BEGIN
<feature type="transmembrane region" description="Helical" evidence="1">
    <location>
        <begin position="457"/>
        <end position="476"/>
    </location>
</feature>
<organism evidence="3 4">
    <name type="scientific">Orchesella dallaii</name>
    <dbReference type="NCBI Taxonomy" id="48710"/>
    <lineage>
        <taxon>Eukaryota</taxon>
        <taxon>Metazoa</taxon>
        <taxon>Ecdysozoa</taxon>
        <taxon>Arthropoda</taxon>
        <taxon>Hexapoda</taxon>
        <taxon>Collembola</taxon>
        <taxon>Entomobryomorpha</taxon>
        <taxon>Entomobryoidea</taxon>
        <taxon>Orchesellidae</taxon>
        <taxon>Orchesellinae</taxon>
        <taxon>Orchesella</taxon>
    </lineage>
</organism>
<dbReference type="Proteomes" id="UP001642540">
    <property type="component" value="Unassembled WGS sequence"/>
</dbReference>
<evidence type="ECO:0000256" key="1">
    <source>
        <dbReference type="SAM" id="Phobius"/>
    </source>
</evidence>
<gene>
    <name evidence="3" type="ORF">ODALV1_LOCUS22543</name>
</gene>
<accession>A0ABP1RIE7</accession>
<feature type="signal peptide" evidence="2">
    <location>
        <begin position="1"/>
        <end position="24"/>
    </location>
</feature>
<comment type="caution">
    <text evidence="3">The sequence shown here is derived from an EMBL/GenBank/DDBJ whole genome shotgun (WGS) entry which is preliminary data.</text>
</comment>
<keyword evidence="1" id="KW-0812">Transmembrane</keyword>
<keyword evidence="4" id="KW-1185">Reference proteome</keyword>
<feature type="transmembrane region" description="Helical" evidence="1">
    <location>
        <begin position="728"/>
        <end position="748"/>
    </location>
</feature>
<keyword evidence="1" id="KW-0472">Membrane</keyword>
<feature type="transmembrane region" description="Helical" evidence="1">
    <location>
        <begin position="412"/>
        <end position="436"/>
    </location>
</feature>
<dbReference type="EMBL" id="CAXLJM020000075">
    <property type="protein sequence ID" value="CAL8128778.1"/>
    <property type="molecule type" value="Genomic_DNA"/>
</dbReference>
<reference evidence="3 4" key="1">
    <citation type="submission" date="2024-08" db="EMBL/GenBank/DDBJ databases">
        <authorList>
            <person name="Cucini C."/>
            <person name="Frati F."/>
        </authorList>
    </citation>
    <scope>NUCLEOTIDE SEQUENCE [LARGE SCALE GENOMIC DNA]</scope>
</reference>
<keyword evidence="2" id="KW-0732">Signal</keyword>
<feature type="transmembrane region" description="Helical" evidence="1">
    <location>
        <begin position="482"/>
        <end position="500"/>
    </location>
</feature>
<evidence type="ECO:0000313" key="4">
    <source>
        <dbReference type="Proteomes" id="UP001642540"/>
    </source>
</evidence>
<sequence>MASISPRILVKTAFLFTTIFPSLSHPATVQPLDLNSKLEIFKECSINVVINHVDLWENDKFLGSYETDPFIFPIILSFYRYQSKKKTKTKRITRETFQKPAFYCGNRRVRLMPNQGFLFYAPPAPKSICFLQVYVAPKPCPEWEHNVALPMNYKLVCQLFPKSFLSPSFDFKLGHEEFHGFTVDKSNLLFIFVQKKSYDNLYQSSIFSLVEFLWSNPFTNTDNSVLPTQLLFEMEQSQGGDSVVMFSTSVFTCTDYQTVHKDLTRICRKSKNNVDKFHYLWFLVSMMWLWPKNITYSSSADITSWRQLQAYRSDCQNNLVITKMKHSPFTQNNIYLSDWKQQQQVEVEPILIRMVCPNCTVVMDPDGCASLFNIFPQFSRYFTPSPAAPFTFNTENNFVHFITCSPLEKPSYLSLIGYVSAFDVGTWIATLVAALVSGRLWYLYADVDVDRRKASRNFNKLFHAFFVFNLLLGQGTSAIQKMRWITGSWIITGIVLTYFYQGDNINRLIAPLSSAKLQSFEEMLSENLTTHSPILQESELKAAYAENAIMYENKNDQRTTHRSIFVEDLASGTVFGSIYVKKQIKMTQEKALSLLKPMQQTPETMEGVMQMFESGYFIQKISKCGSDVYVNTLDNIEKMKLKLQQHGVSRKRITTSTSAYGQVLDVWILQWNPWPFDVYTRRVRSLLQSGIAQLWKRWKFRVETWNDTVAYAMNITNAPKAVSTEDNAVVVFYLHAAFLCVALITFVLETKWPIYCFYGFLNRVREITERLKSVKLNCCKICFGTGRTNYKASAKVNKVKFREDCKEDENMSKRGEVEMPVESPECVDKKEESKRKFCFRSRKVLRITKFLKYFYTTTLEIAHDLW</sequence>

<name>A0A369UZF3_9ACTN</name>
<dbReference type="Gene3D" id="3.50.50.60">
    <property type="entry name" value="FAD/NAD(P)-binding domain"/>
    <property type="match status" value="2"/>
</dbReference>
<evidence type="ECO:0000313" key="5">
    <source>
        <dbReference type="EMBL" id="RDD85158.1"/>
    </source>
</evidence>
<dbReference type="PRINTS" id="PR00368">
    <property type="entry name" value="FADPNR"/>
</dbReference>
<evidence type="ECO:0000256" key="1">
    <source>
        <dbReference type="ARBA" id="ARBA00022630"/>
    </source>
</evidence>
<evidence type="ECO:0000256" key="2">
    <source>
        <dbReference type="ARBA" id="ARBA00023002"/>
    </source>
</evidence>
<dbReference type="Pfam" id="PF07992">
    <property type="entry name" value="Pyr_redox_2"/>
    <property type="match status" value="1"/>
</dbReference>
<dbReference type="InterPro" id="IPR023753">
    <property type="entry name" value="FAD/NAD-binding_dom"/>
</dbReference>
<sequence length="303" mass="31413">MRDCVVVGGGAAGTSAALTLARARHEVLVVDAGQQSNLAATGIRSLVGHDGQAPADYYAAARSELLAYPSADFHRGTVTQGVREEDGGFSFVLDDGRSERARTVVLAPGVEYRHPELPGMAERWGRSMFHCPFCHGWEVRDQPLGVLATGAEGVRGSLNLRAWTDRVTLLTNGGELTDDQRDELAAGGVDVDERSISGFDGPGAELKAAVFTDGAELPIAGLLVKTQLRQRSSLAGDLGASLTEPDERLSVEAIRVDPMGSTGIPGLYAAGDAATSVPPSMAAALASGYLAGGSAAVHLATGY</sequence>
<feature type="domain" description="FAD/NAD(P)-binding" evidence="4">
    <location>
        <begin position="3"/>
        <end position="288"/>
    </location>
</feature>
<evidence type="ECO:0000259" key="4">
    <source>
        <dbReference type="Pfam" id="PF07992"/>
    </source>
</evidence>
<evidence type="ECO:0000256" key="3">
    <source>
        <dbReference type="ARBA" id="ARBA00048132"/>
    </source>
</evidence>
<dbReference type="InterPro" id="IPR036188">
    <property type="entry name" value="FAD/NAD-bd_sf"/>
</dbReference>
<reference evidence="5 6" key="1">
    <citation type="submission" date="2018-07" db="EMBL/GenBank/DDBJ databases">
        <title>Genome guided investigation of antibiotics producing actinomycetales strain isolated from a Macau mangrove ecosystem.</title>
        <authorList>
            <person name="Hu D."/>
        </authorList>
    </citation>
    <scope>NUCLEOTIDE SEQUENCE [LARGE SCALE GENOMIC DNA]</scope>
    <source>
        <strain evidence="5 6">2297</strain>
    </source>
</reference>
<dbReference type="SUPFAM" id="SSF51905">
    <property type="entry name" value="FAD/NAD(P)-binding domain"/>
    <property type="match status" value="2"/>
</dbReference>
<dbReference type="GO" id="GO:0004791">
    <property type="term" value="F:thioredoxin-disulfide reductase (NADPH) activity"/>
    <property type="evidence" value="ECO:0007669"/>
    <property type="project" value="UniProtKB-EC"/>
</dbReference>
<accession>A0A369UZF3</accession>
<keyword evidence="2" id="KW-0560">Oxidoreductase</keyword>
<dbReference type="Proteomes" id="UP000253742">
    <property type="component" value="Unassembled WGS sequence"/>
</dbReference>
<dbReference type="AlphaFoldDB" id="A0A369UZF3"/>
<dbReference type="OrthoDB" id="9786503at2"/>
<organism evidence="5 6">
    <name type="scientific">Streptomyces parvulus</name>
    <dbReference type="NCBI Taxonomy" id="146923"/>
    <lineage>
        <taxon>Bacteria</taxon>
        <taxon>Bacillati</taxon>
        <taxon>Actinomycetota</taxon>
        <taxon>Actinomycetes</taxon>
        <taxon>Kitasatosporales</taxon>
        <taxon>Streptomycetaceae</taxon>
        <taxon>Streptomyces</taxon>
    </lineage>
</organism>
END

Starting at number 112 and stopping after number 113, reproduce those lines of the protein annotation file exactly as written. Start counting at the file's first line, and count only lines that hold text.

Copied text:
</dbReference>
<dbReference type="InterPro" id="IPR023753">